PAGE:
Previously: The Lemp Mansion and Brewery.
You know what a railway overpass looks like, right? Like a random little tunnel in the middle of the road, allowing a train to cross over said road without interrupting the flow of traffic? There’s one of those running over Colchester Road in Clifton, Virginia—but it’s probably not like most of the other railway overpasses you’ve seen. It doesn’t look like much at first glance, but one thing’s for sure: You don’t visit it at night. No one visits the Bunny Man Bridge at night.
The legends surrounding the bridge are said to date back to the early 20th century. It’s claimed that a mental hospital was built in the back woods of Fairfax County in the years following the Civil War; the burgeoning population of the area, however, didn’t particularly like having an “insane asylum” in their backyards, leading to the closure of the institution in 1904. The administration transferred its patients to the newly-built Lorton Prison—but, as is the case with all good ghost stories, some of the patients escaped into the woods during the transfer. Most of them were successfully rounded up and brought to Lorton; two, however, managed to avoid recapture. Marcus Wallster and Douglas Grifon remained in the woods, surviving off of the rabbits and other wildlife that lived there and leaving a trail of animal corpses littering the path behind them. Authorities followed the trail to a tunnel bridge crossing a wide creek—but it wasn’t just a tunnel they found. Wallster had been killed, his body strung up at the tunnel entrance with a note attached to his foot: “You’ll never find me no matter hard you try! Signed, The Bunny Man.” Grifon—the Bunny Man, as he called himself—was never caught.
Other variations on the tale claim that en route to the new facility, the transport crashed, allowing the patients to escape; a search party found nearly all of them, but one managed to give his pursuers the slip. Like Grifon, he was never caught. Another claims that Wallster had been hung at the overpass in a fashion similar to that of a number of rabbit carcasses found hanging in nearby trees. In yet another, officials did manage to locate Grifon; as they attempted to apprehend him, however, he was hit by an oncoming train. After the train passed, the police were said to have heard laughter coming from the site of the escapee’s demise; it later emerged that Grifon had been institutionalized for killing his family and children on Easter Sunday. Despite their differences, though, all of the stories agree on one detail: If you walk all the way through the tunnel at midnight, the Bunny Man will grab you from behind and string you up the same way he did Wallster. Hence: Bunny Man Bridge.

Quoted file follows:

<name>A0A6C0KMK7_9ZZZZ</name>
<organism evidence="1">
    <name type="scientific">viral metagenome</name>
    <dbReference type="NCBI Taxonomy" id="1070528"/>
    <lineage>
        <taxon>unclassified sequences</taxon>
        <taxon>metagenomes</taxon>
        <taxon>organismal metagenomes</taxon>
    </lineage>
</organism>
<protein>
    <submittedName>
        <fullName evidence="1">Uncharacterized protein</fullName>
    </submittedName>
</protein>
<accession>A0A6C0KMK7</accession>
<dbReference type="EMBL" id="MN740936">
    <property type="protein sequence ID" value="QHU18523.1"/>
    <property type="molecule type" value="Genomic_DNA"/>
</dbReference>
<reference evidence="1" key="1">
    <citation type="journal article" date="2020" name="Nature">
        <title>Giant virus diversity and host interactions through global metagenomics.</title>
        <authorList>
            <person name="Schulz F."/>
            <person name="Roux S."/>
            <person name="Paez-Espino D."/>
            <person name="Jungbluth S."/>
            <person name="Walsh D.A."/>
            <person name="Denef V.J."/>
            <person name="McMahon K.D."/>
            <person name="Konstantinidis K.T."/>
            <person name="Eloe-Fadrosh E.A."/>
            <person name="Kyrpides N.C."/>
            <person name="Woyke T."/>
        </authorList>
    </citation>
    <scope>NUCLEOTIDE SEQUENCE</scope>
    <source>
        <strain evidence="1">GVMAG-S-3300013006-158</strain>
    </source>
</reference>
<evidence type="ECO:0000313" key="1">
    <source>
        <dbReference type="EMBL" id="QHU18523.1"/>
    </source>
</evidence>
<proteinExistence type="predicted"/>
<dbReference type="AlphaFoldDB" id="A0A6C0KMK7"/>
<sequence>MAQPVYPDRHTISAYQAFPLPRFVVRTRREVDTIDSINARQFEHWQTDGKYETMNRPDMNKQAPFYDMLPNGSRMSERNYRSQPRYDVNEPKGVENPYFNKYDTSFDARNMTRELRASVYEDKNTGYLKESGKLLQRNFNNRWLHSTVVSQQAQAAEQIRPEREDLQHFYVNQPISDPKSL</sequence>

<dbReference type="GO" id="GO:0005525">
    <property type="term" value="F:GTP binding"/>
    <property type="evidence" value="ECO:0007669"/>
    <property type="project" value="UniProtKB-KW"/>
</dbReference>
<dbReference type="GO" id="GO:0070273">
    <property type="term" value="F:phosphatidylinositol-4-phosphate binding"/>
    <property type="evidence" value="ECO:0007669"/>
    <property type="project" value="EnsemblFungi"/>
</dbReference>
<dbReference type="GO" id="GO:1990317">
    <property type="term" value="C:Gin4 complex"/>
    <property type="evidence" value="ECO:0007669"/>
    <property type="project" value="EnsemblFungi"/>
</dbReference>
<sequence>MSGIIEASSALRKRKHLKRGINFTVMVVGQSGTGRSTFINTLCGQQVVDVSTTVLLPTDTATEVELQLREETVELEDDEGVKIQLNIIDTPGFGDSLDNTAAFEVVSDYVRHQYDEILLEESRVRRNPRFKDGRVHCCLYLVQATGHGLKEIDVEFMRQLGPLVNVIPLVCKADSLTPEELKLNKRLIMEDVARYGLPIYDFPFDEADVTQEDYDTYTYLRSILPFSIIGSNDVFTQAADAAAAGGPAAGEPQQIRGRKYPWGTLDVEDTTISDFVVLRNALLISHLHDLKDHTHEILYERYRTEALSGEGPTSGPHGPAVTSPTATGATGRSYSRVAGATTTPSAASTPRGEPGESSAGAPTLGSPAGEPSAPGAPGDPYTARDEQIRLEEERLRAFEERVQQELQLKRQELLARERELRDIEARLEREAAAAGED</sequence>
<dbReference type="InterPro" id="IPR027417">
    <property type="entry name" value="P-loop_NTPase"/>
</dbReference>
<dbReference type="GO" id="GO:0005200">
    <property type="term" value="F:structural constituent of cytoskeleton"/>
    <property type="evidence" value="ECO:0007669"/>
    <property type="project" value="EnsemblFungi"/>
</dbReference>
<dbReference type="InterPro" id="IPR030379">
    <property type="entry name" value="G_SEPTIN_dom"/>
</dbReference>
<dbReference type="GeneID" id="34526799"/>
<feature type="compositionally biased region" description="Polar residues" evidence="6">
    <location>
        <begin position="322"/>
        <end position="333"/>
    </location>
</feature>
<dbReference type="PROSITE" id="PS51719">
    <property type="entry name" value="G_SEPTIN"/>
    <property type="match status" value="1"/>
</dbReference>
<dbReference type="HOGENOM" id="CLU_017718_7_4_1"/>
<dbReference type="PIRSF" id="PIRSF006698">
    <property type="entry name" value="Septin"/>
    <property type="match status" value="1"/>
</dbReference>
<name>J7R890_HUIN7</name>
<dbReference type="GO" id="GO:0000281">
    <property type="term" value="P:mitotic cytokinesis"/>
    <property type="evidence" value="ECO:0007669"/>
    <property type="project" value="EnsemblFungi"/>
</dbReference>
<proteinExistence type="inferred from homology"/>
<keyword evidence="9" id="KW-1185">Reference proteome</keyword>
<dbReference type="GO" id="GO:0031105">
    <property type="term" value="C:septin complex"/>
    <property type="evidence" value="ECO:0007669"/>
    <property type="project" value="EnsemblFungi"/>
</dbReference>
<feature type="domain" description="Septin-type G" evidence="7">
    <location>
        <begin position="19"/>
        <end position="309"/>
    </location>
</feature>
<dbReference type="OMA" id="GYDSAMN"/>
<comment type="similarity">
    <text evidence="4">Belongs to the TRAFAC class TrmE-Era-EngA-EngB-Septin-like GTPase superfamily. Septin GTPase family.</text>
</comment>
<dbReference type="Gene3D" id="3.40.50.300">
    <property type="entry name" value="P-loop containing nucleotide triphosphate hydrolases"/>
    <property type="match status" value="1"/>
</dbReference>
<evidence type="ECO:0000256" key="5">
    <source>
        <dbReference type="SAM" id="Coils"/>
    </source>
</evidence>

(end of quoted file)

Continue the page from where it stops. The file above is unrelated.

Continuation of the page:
Of course, these tales are all easily disproven: Lorton Reformatory, for instance, wasn’t built until 1910; furthermore, it was part of the District of Columbia Corrections system, not Virginia’s. Neither do Marcus Wallster and Douglas Grifon appear to have been real people, as no one by either of those names are present in court records. Lastly, there has never been a mental hospital in Fairfax County, making it impossible for any escaped inmates to have once roamed the area.
There are, however, a number of strange occurrences documented in the area that involve a man in what looks like a bunny suit terrorizing unsuspecting motorists—even if the bridge wasn’t a factor at the time. The most notable ones occurred a mere ten days apart in 1970 as documented by the Washington Post, with the first being reported on the evening of October 19: U.S. Air Force Academy Cadet Robert Bennett and his fiancée, who were visiting relatives in Burke, Virginia, were returning from a football game when they parked their car in a field on Guinea Road to “talk” (I assume “talk” is a euphemism here). They were sitting in the front seat with the car still running when they noticed something moving outside the rear window—only to have the front passenger window explode inward a few moments later, a figured dressed in white standing right outside of it. Bennett turned the car around and sped away, the white-clad figure screaming, “You’re on private property and I have your tag number!” as they went. As Bennett and his fiancée drove away, they found a hatchet sitting on the floor of the car. Bennett believed the strange man had been wearing a white suit with long bunny ears, but his fiancée thought it might have been closer to a Ku Klux Klan hood.
Then, on October 29, a security guard by the name of Paul Phillips reported seeing a man standing on the porch of an unfinished home on Guinea Road. Phillips described the man as 5’8”, approximately 160 pounds, in his early 20s, wearing a grey, black, and white bunny suit, and carrying a long-handled axe. The man began chopping at a post on the porch with the axe, saying, “All you people trespass around here. If you don’t get out of here, I’m going to bust you on the head.” Investigations surrounding both incidents were eventually closed due to lack evidence, although the police ended up fielding calls from people who claimed to have seen the Bunny Man for weeks afterwards.
It’s also possible, by the way, that the Clifton bridge isn’t the Bunny Man Bridge. The legends have been pinned to no fewer than fourteen different locations (one of which, hilariously, has a Yelp page); as such, if I really wanted to cover all my bases, I’d have to visit every single one on this particular haunted road trip. But I do know this: I won’t be doing it at night
I’ll probably also bring a sturdy baseball bat along for the ride. It can’t hurt to be prepared, right?